we see clearly on what soil these two crimes best flourish. 
Where commerce and industry thrive, the opportunity for 
fraud and embezzlement is most frequraitly found. Hence, 
eras of economic prosperity increase the temptation, and 
though they seal the one source of crime, necessity, they 
allow the number of the dishonest to grow larger. As Hera '■ 
saya: "The atavistic forms of criminality that are generally 
e^ressed in taking advantage of an off^ed opportunity and 
in deeds ci viol^kce, theft, and robbery, are directly depend- 
ent on the price of food. Those offenses that are better 
ad^ted to modem condilions, as corrupt in purpose but 
earned out by more civilized means, falsehood and deceit 
being used instead of violence, have left tliis primitive de- 
pendence on the price of food behind them, and seek their 
opportunity in the complicated life ^ the modem business 
worid." 

If theft is directly dependent on economic conditions, 
and fraud and embezzlement reUtively independent of them, 
owing to the fact that two of the important causes <A these 
latter crimes balance each other, there are still other offenses 
the figures of which seem to be a reflection of those relating 
to thdt. Lafa^ue,* whose work, in spite of its strikingly 
good qualities, is biased, s^s: "Hie material prosperity of 
capitalistic society is marked by a relative decrease in the 
number of bankruptcies, and a falling off of criminality in 
general, on the one hand, and, on the other, by an increase 

> Hugo Hen, "Die Verbrechenibew^uDg in Osterreich in den letcten 
80 Jshreii in ihiem Zuwpunenhange nut wiitschaftliclien VeAUtniMeQ" 
(MSchrKrimPaych. n. US). 

* Loe. eit. p. MS. 



bv Google 



118 THE SOCIAL CAUSES OF CBIHE [§ 10 

ID Ute munber of caaes of carnal abuse of chOdren, wliich be- 
come rarer again when buaineaa is dulL . . . The rape ot cdiildreii 
is a characteristic sign of the prosperity of the capitalistic 
mode of production." The fact is true, and, ao far as the 
bankruptcies are concerned, also its interpretation. But the 
inference r^arding the crime of rape, which I^argue insin-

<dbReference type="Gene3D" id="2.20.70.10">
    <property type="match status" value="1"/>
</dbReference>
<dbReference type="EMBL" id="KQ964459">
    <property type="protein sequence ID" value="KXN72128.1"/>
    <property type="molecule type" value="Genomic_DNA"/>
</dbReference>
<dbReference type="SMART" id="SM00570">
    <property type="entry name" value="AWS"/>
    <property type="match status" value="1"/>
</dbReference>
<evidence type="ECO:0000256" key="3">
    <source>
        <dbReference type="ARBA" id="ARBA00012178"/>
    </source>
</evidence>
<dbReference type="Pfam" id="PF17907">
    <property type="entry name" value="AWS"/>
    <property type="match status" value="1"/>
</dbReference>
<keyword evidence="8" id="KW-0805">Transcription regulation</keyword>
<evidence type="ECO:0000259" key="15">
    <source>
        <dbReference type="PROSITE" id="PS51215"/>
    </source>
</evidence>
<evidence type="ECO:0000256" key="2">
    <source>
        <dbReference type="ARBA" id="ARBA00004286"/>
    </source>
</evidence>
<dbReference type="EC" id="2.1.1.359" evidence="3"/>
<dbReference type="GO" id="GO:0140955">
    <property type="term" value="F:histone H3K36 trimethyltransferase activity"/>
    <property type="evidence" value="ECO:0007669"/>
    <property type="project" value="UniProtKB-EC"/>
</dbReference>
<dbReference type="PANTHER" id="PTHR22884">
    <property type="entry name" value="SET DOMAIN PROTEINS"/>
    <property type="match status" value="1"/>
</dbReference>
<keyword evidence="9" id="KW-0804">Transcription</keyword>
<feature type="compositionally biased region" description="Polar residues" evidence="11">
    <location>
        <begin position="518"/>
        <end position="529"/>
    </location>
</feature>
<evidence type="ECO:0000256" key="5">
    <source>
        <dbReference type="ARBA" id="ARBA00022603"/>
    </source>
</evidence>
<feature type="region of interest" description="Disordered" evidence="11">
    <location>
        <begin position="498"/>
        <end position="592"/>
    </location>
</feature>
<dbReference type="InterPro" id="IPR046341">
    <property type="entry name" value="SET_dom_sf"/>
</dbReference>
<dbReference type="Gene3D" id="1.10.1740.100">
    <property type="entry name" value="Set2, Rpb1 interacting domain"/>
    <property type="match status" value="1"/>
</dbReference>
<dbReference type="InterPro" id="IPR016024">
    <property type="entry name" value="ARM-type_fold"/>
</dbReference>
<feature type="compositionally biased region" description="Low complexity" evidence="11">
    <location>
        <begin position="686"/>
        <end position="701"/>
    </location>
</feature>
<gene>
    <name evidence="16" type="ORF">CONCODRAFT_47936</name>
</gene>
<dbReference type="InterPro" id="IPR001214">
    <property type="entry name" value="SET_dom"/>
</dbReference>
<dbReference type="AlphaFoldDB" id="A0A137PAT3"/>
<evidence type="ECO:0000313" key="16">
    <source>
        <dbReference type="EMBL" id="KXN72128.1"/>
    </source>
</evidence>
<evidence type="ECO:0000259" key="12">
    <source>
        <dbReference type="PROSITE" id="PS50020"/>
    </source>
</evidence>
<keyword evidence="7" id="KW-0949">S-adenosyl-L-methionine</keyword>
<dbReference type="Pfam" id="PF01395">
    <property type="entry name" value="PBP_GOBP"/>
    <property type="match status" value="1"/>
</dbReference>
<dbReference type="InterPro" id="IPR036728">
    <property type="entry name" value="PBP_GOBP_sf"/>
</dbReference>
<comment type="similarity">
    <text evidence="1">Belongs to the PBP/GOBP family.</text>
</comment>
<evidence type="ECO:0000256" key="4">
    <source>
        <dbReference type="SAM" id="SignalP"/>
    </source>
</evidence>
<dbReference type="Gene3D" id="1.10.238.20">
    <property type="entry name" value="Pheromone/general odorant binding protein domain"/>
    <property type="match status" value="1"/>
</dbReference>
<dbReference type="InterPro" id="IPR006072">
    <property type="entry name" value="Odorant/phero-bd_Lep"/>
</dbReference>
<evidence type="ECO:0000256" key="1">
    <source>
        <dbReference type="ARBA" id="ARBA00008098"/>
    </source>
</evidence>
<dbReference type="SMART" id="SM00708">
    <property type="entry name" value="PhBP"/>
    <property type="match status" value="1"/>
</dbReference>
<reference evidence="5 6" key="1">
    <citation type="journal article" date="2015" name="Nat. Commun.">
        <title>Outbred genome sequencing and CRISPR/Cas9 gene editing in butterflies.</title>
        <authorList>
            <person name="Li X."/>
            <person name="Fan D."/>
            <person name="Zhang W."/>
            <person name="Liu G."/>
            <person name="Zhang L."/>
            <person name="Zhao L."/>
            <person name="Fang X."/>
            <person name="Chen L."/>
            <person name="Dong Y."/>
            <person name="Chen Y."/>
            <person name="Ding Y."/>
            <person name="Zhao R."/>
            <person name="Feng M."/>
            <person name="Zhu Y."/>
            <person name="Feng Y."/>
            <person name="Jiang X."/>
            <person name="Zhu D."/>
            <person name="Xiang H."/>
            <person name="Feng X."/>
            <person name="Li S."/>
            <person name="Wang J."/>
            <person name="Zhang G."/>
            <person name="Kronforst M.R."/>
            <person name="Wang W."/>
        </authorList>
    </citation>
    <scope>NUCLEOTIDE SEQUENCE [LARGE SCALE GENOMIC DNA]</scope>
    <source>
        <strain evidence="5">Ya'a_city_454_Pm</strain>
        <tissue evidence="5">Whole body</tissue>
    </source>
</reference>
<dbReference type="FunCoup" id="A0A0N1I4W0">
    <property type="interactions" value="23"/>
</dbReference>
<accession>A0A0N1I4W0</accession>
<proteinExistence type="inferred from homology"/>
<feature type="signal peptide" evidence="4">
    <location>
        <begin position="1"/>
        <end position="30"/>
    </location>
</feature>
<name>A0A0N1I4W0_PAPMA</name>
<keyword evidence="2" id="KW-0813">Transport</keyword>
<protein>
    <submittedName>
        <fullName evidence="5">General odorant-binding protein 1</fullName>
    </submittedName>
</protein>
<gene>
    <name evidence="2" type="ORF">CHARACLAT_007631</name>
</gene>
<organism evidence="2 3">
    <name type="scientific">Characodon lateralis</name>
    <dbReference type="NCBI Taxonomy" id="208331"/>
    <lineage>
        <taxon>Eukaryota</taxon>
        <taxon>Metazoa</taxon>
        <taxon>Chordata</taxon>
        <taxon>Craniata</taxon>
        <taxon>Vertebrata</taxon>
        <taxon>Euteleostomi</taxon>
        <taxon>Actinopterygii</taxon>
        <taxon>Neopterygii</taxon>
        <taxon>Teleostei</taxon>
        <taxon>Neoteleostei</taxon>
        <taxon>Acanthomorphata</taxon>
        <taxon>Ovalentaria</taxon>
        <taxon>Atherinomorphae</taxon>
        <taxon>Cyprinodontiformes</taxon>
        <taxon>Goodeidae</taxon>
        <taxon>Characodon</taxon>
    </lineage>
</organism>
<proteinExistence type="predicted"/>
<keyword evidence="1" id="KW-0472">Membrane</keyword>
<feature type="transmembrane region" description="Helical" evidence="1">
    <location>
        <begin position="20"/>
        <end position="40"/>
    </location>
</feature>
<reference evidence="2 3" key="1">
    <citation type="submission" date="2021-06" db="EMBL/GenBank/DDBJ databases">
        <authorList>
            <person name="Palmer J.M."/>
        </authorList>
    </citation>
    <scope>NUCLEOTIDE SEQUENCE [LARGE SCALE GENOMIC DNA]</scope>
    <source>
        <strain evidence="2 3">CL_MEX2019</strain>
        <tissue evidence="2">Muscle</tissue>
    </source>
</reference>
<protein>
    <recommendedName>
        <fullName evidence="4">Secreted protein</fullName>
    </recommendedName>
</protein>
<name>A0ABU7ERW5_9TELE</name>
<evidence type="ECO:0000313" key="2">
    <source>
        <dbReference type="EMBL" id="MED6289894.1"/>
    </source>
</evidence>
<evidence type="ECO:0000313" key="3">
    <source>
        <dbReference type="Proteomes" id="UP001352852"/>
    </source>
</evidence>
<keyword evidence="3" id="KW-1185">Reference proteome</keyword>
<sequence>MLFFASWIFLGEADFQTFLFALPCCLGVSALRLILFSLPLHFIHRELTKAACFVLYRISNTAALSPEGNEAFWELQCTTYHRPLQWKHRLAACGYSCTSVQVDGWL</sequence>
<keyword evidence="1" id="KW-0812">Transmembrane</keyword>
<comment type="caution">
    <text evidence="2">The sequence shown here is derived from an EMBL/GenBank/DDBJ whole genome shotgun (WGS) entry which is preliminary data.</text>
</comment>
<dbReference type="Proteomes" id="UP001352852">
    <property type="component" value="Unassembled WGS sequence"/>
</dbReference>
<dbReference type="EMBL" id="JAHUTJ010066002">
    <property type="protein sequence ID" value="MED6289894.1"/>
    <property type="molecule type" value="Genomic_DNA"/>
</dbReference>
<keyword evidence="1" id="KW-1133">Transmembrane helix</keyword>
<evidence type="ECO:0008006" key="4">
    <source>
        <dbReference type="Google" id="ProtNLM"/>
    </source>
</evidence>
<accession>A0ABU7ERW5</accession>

uates and Bebel ' openly asserts belongs to the educated 
dasses, is not so. I do not know where Bebel obtained the 
figures that would justify him in stating that: "The so-called 
'liberal professions' to which many members of the upper 
classes belong, are responsible tot about 5.6% c^ all criminal 
oGFenses, and for about 13% of all the criminal assaults oo 
children." As a matter (^ fact, the share erf the Iib««I jno- 
fessions in all sexual crimes from 1890 to 1899 was only S.3%. 
while, with their families, th^ composed 4% ot the pc^ulaticHi. 
The agricultural laborers, on the other hand, committed 
92.6, instead of 15.6%, of the rapes and indecent assaults, 
workmen in industrial occupations, 43.3. instead oi 17%, 
and this is quite apart from the workmen whose occupation 
was not given, and who were responsible for nine times as 
many sexual crimes as would naturally fall to the proportion 
of the population that they form. Hence, the increase in these 
crimes attendant on prosperity must be lud at the wtu'kmen'a. 
doors, among whom, however, I should not in general indode 
the last-named group. We shall not go far astray in connect- 
ing this increase with the greater in^nlgme^. in ft)cohpl t.bat 
goes on under prosperous conditions. 

The significance of habitual drinking has been dsewhere 
discussed, and reference made to assault and battery com- 
mitted during intoxication. It has always been maintained 
that prosperous years, involving, as they do, a gteator con- 

> AvguM BAd, "Die FVm und der Sosalismn^" SStk «d, Stottprt, 1897, 
p. ML 



\ ^ 



. .iiizodbvCoogle 



§ 101 ECONOMIC AND SOCIAL CONDITION 119 

sumption of alcoholic drinks, bring about &Q increase in tlie 
number of cases of assault and battery, and, similarly, that 
good grtq>e harvests in wine-drinking countries, like France, 
are, in the same way, detrimental to morahty in general.' 
This is perfect^ true of earlier periods, as, for instance, 
those discussed by Laf argue (Table XX), but does not apply 
to German criminality since 1882. All the crimes the chief 
cause of which we have found to be alcohol, such as aiding 
prisoners to escape, resisting an officer, breach of the peace 
("Hausfriedensbnich"), simple and aggravated assault and 
battery, mali<nous mischief, grow more frequent from year to 
year. 

This growth corresponds to the steady increase in the con- 
sumption of alcohol, — not of spirits, which seems to have 
reached its manmum, but of the chi^ beverage of the Gei^ 
man people, beer. In 1882, only 84.8 litres per c^ita of the